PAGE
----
When using an analytics package, it’s hard to go past the free and full-featured Google Analytics package. While it is easy to set up, I seldom see people making full use of the tools available within the package.
As well as simple tracking of hits and visitors, here are some of the more advanced fatures you should be taking advantage of:
A goal is whatever you want your users to be doing on your site. This may be purchasing a product, signing up for a newsletter, or just spending over 5 minutes browsing your site. If you set up goals on your site you can easily track all these specific abilities and view data about them. For example, you could find out how many people who received your newsletter went on to buy a product, or find out which banner ad lead to people singing up for your newsletter. You can also set up multi-step goals, such as a 4 stage shopping cart. The goal completion tool will then let you see how many people started this action, how many finished, and at which point people dropped out. This may lead you to change aspects of your site when you realise why visitors are not completing their orders.
If you sell product from your site you should implement the e-commerce tracking built into Analytics. Your developer can add some code to your site that reports back to Google every time a product is purchased. This information includes the product name, price and quantity. After this is implemented Google Analytics will show you which sections of your site are generating the most income. An interesting perspective on this data is given by using the Site Overlay feature. Turning this on will show a dollar value above each link and clickable graphic on your site – giving you a quick way to see where your money is coming from.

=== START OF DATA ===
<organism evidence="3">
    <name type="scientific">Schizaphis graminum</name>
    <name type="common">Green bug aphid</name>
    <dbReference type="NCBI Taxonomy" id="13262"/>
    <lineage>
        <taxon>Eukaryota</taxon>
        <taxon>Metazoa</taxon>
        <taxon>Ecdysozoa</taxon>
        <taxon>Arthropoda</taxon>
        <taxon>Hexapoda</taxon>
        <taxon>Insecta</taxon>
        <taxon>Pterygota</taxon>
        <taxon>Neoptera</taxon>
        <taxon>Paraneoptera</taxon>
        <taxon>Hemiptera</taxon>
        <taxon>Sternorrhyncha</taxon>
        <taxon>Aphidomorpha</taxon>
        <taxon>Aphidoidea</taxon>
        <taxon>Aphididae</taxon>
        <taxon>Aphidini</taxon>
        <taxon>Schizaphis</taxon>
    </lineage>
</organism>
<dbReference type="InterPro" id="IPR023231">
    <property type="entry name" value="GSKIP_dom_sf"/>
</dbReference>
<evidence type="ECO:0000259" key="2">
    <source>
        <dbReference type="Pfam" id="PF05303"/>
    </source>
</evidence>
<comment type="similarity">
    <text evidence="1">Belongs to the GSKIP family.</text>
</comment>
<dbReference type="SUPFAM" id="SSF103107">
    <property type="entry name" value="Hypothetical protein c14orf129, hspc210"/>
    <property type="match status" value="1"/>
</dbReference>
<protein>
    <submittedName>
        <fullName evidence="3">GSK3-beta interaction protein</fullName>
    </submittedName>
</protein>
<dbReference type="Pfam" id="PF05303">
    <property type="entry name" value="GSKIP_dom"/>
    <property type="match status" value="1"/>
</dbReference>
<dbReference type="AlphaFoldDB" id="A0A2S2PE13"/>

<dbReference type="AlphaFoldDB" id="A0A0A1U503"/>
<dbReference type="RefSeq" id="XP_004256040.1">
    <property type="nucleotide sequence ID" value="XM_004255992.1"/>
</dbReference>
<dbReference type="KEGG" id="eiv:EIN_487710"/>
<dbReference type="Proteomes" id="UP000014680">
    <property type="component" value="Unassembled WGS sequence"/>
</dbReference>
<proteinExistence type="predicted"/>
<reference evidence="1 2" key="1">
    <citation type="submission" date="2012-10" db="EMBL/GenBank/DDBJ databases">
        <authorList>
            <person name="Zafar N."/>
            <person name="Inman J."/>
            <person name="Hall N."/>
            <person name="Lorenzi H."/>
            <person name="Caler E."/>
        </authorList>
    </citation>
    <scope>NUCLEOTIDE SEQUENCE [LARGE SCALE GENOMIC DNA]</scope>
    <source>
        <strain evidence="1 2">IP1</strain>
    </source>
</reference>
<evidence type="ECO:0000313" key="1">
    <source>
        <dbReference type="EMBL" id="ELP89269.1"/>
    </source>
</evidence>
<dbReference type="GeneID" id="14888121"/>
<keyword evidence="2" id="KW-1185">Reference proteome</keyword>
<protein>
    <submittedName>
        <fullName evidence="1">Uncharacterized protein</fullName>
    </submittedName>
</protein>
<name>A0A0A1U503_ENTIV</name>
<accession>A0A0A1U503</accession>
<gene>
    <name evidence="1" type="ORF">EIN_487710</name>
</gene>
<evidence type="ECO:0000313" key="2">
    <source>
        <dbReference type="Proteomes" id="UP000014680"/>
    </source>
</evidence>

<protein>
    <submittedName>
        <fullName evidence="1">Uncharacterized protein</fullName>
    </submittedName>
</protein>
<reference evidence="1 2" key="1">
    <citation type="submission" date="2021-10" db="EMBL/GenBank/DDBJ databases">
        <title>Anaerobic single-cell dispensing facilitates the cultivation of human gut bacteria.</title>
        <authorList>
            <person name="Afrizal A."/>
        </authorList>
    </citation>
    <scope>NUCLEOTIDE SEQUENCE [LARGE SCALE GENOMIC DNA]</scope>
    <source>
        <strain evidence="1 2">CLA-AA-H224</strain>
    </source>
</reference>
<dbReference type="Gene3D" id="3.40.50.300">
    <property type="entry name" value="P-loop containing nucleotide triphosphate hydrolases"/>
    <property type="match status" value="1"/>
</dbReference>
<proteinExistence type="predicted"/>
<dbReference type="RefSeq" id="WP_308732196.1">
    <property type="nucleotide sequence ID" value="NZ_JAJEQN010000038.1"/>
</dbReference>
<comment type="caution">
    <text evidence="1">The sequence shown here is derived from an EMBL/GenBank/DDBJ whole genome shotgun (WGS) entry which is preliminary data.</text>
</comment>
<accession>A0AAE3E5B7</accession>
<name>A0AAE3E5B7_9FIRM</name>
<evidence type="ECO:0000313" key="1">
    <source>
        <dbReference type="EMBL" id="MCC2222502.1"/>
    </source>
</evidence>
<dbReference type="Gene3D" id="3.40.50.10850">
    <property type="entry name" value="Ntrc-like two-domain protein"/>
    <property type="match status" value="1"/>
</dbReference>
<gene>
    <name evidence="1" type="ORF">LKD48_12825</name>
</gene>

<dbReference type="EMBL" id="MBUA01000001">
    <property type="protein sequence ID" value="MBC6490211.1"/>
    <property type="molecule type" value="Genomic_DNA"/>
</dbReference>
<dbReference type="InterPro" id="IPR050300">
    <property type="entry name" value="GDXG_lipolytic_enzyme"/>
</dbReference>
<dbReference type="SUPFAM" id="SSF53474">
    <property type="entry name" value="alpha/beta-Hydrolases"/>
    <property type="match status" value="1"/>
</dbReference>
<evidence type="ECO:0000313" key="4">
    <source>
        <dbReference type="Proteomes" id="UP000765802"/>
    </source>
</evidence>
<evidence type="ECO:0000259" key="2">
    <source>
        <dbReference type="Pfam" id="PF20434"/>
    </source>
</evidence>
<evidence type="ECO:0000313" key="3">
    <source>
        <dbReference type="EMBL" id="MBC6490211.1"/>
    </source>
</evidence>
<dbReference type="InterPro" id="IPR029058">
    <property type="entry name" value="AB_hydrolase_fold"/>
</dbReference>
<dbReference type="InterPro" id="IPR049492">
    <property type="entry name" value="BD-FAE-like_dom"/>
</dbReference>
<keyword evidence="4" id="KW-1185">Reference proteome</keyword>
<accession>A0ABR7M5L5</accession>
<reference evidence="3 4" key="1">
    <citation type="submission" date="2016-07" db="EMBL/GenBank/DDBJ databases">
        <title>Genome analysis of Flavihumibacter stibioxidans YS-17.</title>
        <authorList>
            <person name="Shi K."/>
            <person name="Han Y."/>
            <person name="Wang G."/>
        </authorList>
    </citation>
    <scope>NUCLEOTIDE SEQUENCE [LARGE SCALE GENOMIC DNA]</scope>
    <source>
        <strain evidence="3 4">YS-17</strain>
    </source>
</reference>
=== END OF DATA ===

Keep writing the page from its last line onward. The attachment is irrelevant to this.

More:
You are not limited to the set of reports that Google Analytics provides out of the box, you can also create your own detailed reports. You can graph pretty much any 2 figures against each other, you can also add custom variables to your sites to track specific users’ behaviour. For example if you have users who log in from different departments, you can add a custom variable to track which department they came from. You could then build a custom report that segments the activity data based on the user’s department.
These are just a few of the many customisations that Google Analytics allows. Come and chat to us if you think you’d like to explore these on your site!